We need to talk about PP. For some reason it’s a taboo topic to talk about anything related to excretion. It’s understandable from a health standpoint to be a little bit concerned about poo. I get that. There are bacteria in poo that you wouldn’t like to have anywhere near you. But pee is an entirely different topic. Pee, or let’s be correct here, Urine, is very benign from a health standpoint. It has a near neutral pH when it’s fresh, it’s sterile and full of concentrated plant nutrients. Basically, it’s excellent fertilizer (not such a great beverage I have heard).
To really appreciate the value of Urine, I think a little excourse into the world of chemistry and history is in order.
Nitrogen is one of the most abundant elements on the planet, with our atmosphere containing 78.09% elemental Nitrogen. It’s an essential building block of biological systems and therefore needed for agriculture.
What we know as the green revolution can largely be attributed to an increase in Nitrogen fertilizer use.
This fertilizer is nowadays made by the Haber Bosch process. This is a chemical process, that uses high pressures and temperatures and some catalysts to extract the elemental nitrogen in the air to create ammonium. The process uses around 2% of global commercial electricity production.
It’s also very useful to make explosives. The N in TNT being Nitrogen. This enabled the Nazis to carry on making explosives even after saltpeter embargos hindered access to useable nitrogen during WW2.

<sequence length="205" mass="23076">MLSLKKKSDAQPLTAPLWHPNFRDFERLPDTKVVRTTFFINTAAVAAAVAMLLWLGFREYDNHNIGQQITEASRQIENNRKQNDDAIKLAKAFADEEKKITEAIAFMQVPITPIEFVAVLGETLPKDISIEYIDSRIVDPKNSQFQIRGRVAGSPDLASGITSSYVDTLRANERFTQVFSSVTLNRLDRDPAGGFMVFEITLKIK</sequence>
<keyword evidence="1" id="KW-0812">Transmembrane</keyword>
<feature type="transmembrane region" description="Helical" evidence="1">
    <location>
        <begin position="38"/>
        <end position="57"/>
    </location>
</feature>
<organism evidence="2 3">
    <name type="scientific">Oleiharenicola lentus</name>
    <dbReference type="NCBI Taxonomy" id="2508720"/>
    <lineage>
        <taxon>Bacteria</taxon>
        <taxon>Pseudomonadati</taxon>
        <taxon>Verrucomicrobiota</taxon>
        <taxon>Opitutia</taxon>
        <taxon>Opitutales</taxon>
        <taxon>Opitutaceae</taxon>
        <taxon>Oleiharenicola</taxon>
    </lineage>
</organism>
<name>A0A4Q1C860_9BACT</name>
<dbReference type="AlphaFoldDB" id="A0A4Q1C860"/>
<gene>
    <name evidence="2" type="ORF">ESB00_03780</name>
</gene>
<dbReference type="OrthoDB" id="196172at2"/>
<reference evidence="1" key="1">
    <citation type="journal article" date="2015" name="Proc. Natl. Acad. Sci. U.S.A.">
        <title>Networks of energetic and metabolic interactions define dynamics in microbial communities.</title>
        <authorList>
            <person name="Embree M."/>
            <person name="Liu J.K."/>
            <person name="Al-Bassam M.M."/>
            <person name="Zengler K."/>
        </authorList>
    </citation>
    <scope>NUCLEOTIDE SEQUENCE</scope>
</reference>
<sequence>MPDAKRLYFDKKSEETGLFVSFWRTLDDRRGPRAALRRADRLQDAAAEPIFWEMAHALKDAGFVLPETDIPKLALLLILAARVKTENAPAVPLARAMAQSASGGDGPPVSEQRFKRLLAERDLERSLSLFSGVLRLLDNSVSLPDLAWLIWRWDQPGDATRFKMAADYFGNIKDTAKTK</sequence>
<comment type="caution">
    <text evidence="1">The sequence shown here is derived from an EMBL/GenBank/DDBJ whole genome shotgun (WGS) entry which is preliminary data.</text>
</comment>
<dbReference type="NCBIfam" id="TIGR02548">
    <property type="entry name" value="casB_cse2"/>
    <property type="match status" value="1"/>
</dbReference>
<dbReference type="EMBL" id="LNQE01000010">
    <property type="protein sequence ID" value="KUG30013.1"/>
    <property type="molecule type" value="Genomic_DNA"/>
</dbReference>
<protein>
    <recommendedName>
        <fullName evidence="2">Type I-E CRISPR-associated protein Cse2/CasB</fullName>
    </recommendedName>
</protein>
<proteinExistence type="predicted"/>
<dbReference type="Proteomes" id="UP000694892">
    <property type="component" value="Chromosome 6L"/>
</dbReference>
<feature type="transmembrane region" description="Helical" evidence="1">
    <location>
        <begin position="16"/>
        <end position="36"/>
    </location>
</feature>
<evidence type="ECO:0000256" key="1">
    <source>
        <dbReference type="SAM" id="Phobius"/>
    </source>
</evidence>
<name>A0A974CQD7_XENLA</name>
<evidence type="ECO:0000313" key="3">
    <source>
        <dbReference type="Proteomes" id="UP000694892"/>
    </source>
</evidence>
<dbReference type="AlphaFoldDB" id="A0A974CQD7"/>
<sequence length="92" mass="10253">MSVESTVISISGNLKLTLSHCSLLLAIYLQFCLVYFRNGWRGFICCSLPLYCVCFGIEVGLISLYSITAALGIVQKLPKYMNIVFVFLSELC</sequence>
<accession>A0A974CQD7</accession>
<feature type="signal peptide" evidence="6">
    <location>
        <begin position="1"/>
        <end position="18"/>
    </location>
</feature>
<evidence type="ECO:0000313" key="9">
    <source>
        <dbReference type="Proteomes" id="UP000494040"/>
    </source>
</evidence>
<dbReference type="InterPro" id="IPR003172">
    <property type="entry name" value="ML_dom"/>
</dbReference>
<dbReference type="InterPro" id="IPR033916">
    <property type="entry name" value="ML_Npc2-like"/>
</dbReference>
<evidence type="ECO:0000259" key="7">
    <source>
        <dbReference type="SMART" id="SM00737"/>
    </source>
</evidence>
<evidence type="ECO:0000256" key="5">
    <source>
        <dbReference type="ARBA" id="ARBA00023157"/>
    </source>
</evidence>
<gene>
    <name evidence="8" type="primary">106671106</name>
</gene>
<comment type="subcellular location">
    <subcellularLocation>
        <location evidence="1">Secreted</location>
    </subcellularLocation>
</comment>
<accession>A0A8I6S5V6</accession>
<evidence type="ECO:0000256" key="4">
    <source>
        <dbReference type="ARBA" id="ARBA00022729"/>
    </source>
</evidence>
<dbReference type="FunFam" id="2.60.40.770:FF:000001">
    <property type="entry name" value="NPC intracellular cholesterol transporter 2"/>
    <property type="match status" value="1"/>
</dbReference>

The use of Haber Bosch derived fertilizer is so strong nowadays that around 50% of the nitrogen in human tissue is derived through this process (don’t ask me how they calculated that). It also consumes a lot of natural gas (3-5% of world production) for providing the hydrogen for the process.
The first “mineral” fertilizer containing phosphorous was Guano. 30-50 metres high mountains of penguin poop. Guano was mined in some islands near Peru from around 1840, just to be depleted 30-40 years later, sending the peruvian economy into crisis at the time.
Guano was then supplanted by the invention and use of superphosphate, which is made from phosphate rock. Phosphate rock is mined in big open cut mines around the world. Despite the obvious fossil nature of rock-mining for fertilizer there are two major discomforting properties of the rock-phosphate topic. Firstly, the easy to get, high quality rock phosphate reserves have been mined for so long, that the remaining reserves have an increasing amount of heavy metal contamination (mostly Cadmium). Cadmium is not very healthy when ingested in large quantities.
It’s a contested topic, because the deposits high in Cadmium are mostly located in Northern Africa. Which brings us to the second issue. The remaining large deposits of phosphate rock are absurdly concentrated in just one country, with it’s fair share of dodgy annexation moves (West Sahara), namely Morocco.
This monopoly and the need to remove the Cadmium from the phosphate rock could lead to increased prices for phosphate fertilizer, which is a very important part of agricultural systems. Use of phosphate rock was even advocated by Bill Mollison, co-creator of Permaculture, because it’s simply essential for life (you might recall that DNA contains phosphorous as it’s backbone).
The dependence on this material and the risk to global food security, should prices increase, is of increasing concern worldwide.
Comparable to peak oil, some people summarise the developments around this element as Peak Phosphorus.